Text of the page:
Clark Clifford (1968–1969)
Clark Clifford was born on December 25, 1906, in Fort Scott, Kansas. He received a law degree from Washington University in 1928 and quickly earned a reputation as a successful attorney, specializing in corporate and labor law.
Clifford became an officer in the naval reserve in 1944 and was appointed as an assistant to President Truman’s naval aide, James K. Vardaman, in 1945. In 1946, Clifford replaced Vardaman, but he soon became one of the President’s lead speechwriters and legal advisors. In 1946, he helped Truman formulate a response to the waves of labor strikes across the nation. That same year, he submitted a memo on Soviet policy, written with aide George Elsey and at Truman's request, which painted a dark picture of Soviet behavior. Clifford also played a major role in reversing the administration’s policy on Palestine and became known as the strongest liberal voice within the administration.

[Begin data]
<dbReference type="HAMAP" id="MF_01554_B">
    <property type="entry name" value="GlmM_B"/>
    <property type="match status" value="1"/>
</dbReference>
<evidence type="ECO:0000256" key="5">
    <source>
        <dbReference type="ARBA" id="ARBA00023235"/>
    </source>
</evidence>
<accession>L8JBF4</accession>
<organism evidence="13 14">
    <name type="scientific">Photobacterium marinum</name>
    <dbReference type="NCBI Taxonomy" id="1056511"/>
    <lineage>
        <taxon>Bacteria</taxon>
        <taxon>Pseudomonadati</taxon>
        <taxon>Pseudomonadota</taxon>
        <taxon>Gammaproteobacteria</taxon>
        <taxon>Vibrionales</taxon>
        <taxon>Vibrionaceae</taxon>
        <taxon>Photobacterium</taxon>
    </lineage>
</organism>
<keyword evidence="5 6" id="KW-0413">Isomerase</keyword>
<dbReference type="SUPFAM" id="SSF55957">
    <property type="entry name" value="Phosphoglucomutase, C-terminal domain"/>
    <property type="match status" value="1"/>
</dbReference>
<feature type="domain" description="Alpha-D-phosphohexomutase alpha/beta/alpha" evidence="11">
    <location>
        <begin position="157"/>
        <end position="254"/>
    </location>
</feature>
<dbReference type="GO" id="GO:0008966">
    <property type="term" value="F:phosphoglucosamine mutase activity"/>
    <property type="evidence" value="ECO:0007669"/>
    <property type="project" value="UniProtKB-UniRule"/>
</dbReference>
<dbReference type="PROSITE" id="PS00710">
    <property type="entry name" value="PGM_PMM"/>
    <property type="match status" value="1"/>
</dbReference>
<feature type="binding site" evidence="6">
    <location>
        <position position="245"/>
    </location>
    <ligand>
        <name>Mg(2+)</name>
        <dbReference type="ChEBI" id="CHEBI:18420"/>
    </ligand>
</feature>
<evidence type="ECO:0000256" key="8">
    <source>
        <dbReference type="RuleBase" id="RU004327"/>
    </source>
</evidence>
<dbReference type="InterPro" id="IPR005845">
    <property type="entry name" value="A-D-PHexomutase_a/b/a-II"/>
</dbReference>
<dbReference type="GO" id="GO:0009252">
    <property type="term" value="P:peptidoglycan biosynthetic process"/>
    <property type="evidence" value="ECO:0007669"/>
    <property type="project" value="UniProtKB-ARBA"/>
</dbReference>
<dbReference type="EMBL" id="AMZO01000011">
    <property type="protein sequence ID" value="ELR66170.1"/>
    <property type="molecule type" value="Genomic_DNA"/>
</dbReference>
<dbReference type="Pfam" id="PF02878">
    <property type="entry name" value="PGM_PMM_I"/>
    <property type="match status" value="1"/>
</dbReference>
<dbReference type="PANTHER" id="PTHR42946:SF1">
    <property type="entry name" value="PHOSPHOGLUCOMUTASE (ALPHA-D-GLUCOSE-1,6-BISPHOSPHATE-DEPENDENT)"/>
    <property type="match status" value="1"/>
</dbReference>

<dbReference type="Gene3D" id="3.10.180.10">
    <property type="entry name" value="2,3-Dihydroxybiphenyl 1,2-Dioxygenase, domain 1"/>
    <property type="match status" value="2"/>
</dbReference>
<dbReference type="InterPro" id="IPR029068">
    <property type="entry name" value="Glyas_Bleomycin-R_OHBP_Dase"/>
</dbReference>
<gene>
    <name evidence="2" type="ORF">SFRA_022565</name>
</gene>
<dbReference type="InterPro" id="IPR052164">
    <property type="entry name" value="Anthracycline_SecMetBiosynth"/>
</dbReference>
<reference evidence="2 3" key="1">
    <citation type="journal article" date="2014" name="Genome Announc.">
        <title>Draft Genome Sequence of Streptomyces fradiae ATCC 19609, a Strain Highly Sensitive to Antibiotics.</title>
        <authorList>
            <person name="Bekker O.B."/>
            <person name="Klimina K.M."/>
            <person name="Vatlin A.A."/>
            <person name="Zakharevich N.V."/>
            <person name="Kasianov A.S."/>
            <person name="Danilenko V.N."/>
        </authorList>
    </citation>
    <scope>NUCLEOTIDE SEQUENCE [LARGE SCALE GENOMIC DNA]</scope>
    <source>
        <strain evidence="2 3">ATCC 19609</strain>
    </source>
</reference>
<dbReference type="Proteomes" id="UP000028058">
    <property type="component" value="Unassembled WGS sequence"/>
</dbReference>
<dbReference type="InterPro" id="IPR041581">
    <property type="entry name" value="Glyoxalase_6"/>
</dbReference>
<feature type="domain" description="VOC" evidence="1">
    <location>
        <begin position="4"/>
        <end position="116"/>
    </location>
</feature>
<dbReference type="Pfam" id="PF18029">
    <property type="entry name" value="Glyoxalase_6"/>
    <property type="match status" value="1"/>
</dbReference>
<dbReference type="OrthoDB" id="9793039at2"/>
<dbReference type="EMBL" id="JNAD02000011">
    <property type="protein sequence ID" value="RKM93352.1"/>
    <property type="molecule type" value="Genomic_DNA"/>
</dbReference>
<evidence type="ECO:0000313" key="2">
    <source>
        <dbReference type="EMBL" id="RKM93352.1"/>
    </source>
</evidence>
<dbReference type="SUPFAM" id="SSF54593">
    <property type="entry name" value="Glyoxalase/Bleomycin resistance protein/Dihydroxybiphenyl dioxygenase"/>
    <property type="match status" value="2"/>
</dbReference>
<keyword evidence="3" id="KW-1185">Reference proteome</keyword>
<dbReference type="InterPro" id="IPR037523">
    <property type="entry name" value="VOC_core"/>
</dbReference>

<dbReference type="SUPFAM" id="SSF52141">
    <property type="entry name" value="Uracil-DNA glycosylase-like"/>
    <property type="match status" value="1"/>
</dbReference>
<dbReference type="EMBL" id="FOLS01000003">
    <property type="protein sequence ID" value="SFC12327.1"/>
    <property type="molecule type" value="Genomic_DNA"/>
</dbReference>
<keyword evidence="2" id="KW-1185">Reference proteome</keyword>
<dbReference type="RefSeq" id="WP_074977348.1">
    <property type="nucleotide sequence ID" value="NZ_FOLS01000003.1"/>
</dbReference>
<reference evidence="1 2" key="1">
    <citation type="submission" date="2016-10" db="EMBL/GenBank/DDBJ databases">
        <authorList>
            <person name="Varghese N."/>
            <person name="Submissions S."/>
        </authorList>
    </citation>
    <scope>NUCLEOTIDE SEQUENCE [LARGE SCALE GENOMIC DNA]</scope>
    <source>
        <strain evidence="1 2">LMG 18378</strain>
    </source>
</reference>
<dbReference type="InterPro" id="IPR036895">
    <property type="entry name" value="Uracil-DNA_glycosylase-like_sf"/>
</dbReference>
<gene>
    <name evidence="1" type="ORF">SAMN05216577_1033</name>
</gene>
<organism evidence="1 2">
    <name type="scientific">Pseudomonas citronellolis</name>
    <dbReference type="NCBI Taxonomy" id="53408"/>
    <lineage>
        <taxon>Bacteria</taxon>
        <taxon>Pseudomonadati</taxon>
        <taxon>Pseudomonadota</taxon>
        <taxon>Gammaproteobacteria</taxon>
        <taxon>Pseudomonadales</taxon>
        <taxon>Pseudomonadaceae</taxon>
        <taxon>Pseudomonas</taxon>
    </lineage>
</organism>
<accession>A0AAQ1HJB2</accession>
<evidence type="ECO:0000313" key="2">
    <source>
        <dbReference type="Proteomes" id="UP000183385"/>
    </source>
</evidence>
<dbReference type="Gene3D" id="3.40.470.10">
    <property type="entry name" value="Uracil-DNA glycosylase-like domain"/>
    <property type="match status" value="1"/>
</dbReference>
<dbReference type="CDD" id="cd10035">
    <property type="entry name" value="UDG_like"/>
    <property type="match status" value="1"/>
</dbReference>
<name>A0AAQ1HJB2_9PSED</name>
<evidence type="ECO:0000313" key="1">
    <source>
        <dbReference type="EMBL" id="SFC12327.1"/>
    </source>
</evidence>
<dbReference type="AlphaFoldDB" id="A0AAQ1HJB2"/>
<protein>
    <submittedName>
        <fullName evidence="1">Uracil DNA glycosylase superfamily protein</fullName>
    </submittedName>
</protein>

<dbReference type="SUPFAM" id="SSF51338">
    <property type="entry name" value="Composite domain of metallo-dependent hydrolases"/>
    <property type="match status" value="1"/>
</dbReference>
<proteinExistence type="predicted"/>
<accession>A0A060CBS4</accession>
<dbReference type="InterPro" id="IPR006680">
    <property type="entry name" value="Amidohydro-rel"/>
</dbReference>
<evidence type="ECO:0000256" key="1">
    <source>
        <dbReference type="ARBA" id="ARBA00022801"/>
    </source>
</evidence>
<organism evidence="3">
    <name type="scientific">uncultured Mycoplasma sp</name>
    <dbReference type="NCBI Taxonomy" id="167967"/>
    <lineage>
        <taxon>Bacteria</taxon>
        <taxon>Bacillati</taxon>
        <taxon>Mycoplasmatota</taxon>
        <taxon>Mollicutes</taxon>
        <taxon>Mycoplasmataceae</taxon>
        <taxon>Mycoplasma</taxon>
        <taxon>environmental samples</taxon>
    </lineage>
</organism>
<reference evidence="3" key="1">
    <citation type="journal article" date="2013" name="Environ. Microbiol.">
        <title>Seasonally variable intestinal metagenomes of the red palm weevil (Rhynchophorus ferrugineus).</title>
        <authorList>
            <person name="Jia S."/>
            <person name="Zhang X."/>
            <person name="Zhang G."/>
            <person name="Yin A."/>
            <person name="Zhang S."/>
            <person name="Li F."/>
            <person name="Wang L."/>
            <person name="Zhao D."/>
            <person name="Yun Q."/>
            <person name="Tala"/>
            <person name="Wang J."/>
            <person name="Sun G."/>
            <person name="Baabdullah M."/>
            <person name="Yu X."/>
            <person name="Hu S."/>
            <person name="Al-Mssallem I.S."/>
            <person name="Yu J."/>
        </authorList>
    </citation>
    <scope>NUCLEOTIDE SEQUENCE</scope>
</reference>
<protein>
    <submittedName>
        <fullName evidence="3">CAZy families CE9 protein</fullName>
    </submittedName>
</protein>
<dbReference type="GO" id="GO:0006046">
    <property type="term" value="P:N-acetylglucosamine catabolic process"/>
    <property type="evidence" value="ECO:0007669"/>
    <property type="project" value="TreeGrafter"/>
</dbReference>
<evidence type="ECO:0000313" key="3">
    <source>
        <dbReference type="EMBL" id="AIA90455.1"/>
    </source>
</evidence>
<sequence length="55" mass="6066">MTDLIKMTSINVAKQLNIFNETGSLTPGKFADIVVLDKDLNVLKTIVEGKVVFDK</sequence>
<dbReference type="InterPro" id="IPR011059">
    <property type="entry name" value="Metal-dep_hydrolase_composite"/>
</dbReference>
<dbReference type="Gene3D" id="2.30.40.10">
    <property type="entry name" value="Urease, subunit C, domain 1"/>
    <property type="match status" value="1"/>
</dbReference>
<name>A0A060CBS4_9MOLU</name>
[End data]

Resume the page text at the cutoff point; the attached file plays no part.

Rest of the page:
Clifford retired from government service in 1950 and returned to practicing law. During the 1960s, he served as a presidential advisor on foreign intelligence. President Johnson appointed him secretary of defense in 1968, a position Clifford used to advocate de-escalation of the war in Vietnam. He retired again in 1969 and returned to practicing law.
During the 1980s, Clifford was indicted on charges of fraud involving his role as head of a banking firm. He battled those charges for several years; they were later dropped on account of his failing health. Clark Clifford died on October 10, 1998.